Glossary of Terms
Camera phone: A small camera built into a modern cell phone.
Cold-call: A phone call that comes “out of the blue” from an unknown person.
Encryption: Converting plain “English” text into what appears to be random data.
Phishing scheme: A scheme where a “bad guy” tries to get a user to turn over sensitive data.
Plain text: Unencrypted data. Data that exists as “plain English,” for example.
Portable computers: A laptop, netbook, smart phone, or other computer designed to be used on-the-go.
Public computer: A computer that many people share and/or that is left in a public place. According to security experts, you should never use a computer if you are not reasonably sure it hasn’t been tampered with.
Public terminal: see public computer
Salt value: In cryptography, a salt value is a piece of data added to a bit of data before the data is encrypted. Salt values are used to make reverse-lookups of plain text passwords (using captured, encrypted data) more difficult.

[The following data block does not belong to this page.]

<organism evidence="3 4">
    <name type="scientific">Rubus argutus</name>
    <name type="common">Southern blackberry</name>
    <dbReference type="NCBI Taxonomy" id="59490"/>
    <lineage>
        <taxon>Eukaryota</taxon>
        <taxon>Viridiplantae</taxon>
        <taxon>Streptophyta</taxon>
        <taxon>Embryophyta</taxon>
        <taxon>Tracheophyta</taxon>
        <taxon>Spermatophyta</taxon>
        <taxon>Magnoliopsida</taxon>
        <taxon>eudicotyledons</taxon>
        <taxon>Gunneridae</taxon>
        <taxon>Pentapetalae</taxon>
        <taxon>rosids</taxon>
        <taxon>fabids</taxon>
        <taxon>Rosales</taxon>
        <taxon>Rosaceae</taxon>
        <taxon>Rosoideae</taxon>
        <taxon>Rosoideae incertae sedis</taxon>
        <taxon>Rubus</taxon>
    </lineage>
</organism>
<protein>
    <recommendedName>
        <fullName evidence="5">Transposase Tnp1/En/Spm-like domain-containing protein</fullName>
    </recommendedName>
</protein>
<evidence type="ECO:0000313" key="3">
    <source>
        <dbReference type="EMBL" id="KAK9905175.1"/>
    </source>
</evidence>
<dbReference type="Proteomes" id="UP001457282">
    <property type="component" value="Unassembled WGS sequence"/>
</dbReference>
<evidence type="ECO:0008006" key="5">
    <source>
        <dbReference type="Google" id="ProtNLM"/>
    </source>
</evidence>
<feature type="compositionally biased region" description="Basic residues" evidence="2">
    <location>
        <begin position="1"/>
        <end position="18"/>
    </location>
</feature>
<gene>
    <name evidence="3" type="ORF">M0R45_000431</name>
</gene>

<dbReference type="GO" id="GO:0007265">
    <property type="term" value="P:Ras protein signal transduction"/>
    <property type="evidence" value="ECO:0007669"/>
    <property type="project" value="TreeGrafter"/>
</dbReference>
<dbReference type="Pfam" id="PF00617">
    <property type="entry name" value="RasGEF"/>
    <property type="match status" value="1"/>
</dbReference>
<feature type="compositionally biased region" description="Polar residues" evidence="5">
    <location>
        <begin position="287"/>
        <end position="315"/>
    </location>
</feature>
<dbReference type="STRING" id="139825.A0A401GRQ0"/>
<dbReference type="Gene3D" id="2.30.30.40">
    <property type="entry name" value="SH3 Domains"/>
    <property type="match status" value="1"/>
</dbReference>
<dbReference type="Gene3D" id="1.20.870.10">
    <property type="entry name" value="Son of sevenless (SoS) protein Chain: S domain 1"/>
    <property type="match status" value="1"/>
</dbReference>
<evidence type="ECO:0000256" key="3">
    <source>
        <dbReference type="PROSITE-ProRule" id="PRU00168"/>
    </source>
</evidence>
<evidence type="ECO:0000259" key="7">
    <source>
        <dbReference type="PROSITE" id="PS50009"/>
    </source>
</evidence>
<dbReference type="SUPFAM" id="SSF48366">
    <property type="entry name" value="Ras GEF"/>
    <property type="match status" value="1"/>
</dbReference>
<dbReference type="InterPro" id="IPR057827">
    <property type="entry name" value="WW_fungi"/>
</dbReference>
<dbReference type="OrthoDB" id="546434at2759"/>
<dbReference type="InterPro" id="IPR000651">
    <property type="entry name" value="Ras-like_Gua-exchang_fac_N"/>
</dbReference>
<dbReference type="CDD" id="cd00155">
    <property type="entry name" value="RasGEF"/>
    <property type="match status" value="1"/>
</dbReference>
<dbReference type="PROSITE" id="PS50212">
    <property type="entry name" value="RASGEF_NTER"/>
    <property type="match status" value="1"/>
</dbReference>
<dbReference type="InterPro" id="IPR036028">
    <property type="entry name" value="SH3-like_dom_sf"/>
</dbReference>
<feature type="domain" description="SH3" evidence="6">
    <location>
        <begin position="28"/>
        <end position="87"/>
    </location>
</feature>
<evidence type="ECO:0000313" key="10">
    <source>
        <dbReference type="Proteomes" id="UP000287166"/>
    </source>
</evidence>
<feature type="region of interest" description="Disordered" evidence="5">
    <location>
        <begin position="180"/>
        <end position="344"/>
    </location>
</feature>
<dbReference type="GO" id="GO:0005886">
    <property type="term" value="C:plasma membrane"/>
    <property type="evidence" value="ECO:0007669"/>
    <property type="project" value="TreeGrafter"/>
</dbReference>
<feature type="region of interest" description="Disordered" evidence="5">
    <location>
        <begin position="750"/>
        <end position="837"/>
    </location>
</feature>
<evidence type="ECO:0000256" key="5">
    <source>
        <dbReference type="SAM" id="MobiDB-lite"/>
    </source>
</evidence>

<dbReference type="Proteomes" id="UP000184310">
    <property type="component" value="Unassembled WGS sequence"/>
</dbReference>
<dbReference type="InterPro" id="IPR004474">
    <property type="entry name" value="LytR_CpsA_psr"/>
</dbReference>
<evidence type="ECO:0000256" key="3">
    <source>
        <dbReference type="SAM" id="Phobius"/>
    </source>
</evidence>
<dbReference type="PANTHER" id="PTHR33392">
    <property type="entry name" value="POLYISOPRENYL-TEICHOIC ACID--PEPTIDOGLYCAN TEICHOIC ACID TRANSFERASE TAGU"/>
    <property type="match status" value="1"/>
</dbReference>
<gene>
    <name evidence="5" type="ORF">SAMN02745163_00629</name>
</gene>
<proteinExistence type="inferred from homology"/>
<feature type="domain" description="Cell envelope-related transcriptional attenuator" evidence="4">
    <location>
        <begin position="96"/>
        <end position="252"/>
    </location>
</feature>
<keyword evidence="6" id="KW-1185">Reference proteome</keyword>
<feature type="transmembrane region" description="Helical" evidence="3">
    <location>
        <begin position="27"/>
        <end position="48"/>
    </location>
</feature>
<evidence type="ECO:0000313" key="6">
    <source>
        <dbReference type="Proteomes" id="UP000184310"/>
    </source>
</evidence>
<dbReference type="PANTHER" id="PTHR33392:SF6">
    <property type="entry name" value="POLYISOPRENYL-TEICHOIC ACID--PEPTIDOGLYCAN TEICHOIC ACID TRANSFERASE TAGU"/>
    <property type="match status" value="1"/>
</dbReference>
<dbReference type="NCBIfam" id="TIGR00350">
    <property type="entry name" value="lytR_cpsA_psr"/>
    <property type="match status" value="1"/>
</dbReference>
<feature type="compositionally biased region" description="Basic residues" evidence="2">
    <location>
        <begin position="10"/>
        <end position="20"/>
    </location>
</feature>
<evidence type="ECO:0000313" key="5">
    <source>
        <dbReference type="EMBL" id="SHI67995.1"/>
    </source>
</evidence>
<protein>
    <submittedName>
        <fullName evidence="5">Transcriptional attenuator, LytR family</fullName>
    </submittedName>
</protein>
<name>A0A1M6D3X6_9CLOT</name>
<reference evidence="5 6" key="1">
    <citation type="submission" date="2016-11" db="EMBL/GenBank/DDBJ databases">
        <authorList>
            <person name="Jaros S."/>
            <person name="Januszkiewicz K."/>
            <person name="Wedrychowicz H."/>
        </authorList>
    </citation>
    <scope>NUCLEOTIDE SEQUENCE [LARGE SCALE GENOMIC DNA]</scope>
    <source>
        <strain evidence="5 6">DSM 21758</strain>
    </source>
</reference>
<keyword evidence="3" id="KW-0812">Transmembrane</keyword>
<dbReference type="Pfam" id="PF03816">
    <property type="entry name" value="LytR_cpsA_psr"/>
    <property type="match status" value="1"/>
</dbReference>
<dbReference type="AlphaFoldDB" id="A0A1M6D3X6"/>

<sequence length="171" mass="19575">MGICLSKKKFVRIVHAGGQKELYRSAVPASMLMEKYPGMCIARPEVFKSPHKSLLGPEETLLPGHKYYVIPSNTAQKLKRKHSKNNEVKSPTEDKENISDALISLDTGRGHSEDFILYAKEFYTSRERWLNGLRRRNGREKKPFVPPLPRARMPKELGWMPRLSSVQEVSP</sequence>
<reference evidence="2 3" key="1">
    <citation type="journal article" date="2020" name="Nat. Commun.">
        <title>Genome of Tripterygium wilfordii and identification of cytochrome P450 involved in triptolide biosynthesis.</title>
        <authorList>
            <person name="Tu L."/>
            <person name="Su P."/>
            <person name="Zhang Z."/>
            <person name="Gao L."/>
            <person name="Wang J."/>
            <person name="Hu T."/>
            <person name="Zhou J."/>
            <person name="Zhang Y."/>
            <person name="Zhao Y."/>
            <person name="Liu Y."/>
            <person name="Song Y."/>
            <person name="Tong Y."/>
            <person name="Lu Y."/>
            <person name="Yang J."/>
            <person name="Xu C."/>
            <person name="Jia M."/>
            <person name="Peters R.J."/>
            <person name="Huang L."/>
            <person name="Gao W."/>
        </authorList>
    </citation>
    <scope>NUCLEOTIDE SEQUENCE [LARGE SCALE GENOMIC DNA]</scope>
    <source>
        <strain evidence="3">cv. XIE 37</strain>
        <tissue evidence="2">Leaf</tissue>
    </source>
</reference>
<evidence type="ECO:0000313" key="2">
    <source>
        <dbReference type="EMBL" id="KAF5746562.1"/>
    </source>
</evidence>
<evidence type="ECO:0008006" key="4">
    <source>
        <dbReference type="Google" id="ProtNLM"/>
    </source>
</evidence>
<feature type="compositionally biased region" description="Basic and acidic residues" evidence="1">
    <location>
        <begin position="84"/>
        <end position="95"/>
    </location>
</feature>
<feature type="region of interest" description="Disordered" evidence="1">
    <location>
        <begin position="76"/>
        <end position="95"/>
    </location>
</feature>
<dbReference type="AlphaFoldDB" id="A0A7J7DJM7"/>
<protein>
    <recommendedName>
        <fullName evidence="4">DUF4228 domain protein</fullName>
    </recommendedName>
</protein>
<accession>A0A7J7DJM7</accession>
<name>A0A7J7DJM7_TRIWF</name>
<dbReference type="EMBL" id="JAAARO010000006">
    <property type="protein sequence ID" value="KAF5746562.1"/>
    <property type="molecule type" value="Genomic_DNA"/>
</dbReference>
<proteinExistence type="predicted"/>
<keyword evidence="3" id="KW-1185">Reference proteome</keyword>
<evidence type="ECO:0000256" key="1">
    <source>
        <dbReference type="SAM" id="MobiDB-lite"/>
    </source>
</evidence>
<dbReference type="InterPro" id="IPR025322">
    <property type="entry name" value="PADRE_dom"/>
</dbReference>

Security certificate: A certificate issued by a third party company that validates the server in question. Any site accessed via “httpS” is using a security certificate. A security certificate can provide both encryption and authentication of a server.
Self-signed certificate: A Security Certificate where the server in question validates itself. A self-signed certificate provides encryption but NOT authentication.
Server: A server is a physical computer that is accessed by other machines. For example, every website is running on a server.
Shoulder surfing: The act of “spying” on someone (usually by looking over their shoulder) while they type their password.
Smart phone: A modern cell phone that is capable of many other functions. Examples could include: iPhone, Blackberry, Palm, Android, etc.
Trusted computer: A trusted computer is one that the user is reasonably sure has not been tampered with. A computer that stays in a locked office or at home can usually be considered “trusted.”
Web browser: A program that runs on your computer and provides access to the Internet. The most common web browsers are Internet Explorer, Firefox, Safari, Chrome and Opera.